"I love you," she said through tears. "I love you so much." The firefighter wiped his face as he rolled up the window and was driven away.
Dangerous materials West Fertilizer Co blends fertilizer and sells anhydrous ammonia and other chemical products to local farmers. It stored 270 tons of "extremely hazardous" ammonium nitrate, according to a report filed by the company with the state.
Farmers use anhydrous ammonia as fertilizer to boost soil nitrogen levels and improve crop production.
The West plant is one of thousands of sites across rural America that store and sell hazardous materials such as chemicals and fertilizer for agricultural use. Many are near residences and schools.
The plant was last inspected for safety in 2011, according to a Risk Management Plan filed with the federal Environmental Protection Agency.
The company, which has fewer than 10 employees, had provided no contingency plan to the EPA for a major explosion or fire at the site. It told the EPA in 2011 that a typical emergency scenario at the facility that holds anhydrous ammonia could result in a small release in gas form.
The EPA fined the firm $2,300 in 2006 for failing to implement a risk management plan.
Donald Adair, a lifelong resident of West and owner of the plant's parent company, Adair Grain Inc., issued a statement on Friday saying, "My heart is broken with grief for the tragic losses to so many families in our community."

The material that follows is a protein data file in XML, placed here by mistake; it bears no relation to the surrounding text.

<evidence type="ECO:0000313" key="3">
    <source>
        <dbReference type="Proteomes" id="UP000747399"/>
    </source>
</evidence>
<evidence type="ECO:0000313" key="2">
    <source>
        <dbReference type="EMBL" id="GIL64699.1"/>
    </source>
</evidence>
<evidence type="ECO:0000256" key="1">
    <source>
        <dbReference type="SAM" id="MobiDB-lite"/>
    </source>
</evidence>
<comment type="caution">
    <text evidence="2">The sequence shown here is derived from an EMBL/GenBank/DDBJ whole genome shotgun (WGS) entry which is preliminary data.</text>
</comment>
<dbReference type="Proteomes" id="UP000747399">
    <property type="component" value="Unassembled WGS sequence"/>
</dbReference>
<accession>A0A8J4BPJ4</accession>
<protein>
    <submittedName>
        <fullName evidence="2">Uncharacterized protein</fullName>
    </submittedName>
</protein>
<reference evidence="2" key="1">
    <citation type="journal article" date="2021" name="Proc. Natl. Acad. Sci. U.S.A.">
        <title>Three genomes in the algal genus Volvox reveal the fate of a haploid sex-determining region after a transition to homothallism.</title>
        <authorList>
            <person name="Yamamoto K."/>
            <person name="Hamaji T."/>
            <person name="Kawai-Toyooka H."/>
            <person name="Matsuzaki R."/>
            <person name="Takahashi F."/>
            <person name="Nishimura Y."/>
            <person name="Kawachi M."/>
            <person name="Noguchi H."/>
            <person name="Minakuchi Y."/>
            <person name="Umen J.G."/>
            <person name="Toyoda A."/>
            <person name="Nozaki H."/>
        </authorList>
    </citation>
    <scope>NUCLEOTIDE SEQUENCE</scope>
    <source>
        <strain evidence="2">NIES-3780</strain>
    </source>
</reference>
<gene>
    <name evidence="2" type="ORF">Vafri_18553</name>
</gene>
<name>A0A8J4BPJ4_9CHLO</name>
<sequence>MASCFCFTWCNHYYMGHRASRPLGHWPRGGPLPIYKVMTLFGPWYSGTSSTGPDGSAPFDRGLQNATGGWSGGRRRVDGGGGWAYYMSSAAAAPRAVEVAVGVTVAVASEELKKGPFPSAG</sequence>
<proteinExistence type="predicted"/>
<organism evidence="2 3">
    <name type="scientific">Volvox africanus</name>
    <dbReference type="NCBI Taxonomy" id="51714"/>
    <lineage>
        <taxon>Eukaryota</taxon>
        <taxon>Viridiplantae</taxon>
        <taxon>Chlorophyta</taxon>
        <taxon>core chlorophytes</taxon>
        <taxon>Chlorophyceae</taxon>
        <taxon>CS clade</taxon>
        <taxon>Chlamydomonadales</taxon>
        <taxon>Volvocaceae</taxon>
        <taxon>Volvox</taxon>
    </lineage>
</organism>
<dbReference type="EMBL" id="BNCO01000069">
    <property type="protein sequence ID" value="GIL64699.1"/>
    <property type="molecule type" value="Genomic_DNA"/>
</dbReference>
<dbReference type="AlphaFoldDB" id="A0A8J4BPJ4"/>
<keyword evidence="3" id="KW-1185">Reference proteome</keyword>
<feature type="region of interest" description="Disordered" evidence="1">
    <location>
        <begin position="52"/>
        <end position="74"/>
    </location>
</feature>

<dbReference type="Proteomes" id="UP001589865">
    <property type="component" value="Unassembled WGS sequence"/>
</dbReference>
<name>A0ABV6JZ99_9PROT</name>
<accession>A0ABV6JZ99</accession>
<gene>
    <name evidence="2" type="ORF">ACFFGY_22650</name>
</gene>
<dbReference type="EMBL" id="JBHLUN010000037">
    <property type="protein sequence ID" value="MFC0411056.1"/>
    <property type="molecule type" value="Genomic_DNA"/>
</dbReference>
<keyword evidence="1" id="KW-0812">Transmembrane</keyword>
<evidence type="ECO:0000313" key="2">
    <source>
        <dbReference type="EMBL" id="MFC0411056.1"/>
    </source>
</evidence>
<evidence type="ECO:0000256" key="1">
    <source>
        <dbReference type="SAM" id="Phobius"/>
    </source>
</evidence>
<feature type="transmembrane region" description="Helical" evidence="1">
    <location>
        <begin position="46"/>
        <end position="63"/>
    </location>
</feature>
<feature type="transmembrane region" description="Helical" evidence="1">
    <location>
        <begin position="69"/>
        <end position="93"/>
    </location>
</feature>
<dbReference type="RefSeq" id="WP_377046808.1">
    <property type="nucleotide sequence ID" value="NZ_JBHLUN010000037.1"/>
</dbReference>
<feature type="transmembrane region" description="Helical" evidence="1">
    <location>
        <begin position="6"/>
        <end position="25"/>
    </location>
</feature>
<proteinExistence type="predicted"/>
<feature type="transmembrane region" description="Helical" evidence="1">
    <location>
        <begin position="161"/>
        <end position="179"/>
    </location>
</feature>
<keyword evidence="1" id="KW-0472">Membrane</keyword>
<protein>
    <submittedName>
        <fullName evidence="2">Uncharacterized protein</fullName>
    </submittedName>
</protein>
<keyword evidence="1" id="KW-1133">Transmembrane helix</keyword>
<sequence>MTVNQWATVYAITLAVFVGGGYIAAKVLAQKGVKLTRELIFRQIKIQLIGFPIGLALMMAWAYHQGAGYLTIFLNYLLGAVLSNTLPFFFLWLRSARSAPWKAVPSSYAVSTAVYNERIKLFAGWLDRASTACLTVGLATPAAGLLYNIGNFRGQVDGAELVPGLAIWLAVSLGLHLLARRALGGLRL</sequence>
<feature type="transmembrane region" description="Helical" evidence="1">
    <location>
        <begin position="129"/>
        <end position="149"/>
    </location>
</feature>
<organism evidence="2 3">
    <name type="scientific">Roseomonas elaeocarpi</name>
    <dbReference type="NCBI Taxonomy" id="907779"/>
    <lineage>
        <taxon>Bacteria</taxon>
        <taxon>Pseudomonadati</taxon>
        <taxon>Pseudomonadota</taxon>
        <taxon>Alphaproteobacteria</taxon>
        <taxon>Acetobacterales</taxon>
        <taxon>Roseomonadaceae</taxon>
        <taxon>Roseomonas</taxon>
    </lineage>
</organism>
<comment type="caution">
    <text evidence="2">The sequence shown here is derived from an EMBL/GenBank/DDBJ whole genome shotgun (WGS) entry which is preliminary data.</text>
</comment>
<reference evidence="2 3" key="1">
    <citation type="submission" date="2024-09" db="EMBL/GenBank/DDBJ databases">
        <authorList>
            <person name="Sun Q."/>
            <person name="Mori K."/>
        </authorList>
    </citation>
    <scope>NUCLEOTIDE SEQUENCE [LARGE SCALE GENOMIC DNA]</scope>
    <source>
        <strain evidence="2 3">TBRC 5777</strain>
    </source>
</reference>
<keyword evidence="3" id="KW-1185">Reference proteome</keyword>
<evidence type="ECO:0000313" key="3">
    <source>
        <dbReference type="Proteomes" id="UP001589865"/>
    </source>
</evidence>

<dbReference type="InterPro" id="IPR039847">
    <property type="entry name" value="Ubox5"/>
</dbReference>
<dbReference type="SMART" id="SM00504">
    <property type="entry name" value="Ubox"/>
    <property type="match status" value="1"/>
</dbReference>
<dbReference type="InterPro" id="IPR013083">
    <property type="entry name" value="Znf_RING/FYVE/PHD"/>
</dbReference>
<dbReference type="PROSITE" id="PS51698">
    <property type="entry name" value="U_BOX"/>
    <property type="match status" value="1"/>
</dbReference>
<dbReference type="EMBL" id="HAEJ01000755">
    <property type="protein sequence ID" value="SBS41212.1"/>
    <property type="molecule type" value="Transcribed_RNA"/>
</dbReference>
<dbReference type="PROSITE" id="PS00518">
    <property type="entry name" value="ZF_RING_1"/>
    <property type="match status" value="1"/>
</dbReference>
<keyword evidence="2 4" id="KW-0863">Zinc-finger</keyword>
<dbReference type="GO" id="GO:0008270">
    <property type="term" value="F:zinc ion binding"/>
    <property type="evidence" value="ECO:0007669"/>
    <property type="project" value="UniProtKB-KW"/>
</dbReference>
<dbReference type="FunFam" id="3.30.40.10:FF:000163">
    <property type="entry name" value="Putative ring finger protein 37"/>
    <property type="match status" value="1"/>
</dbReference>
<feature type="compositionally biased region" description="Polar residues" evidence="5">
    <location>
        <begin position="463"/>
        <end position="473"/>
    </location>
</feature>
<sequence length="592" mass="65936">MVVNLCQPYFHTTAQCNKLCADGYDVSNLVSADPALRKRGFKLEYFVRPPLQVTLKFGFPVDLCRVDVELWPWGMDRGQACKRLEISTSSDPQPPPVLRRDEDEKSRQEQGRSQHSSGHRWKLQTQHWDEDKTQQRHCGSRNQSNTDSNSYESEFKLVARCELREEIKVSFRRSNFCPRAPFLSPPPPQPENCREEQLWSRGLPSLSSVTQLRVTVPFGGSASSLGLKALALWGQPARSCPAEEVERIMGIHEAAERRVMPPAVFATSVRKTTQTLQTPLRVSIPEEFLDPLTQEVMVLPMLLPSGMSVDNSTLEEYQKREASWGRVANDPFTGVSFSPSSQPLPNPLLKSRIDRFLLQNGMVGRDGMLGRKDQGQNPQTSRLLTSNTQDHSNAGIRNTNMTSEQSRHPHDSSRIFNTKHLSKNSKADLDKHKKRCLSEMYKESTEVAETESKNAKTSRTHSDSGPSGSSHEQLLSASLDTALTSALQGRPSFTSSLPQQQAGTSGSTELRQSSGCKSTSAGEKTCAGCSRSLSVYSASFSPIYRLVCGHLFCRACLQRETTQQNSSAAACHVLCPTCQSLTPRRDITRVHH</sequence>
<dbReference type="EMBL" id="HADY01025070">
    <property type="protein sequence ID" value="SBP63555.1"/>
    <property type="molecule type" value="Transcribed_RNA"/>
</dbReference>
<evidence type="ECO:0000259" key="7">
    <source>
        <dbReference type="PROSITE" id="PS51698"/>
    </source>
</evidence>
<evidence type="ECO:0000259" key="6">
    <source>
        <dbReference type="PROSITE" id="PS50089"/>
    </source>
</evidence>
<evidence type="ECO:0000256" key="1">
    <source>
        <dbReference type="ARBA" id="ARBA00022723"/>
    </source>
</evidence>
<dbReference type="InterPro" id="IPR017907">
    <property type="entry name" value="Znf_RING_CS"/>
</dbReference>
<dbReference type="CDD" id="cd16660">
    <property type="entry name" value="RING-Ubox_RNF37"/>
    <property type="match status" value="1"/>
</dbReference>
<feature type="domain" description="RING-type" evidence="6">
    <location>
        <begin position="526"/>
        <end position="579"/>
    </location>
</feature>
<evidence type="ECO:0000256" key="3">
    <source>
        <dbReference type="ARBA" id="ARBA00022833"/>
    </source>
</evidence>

He added that his company was "working closely with investigative agencies" and pledged "to do everything we can to understand what happened to ensure nothing like this ever happens again in any community."
While authorities stressed it was too early to speculate on the cause of the blast, a forensic sciences expert said investigators probably would consider at least two scenarios.
John Goodpaster, assistant professor and director of forensic sciences at Indiana University-Purdue University Indianapolis, said anhydrous ammonia was stored in liquid form but formed a vapor when mixed with air that can be explosive.
If enough heat is applied to a container of anhydrous ammonia, he said, "that container could become a bomb."
A second possibility is that ammonium nitrate could have exploded, said Goodpaster. That was the cause of one of America's worst industrial accidents, the 1947 explosion of a ship in a Texas City port that killed nearly 600 people.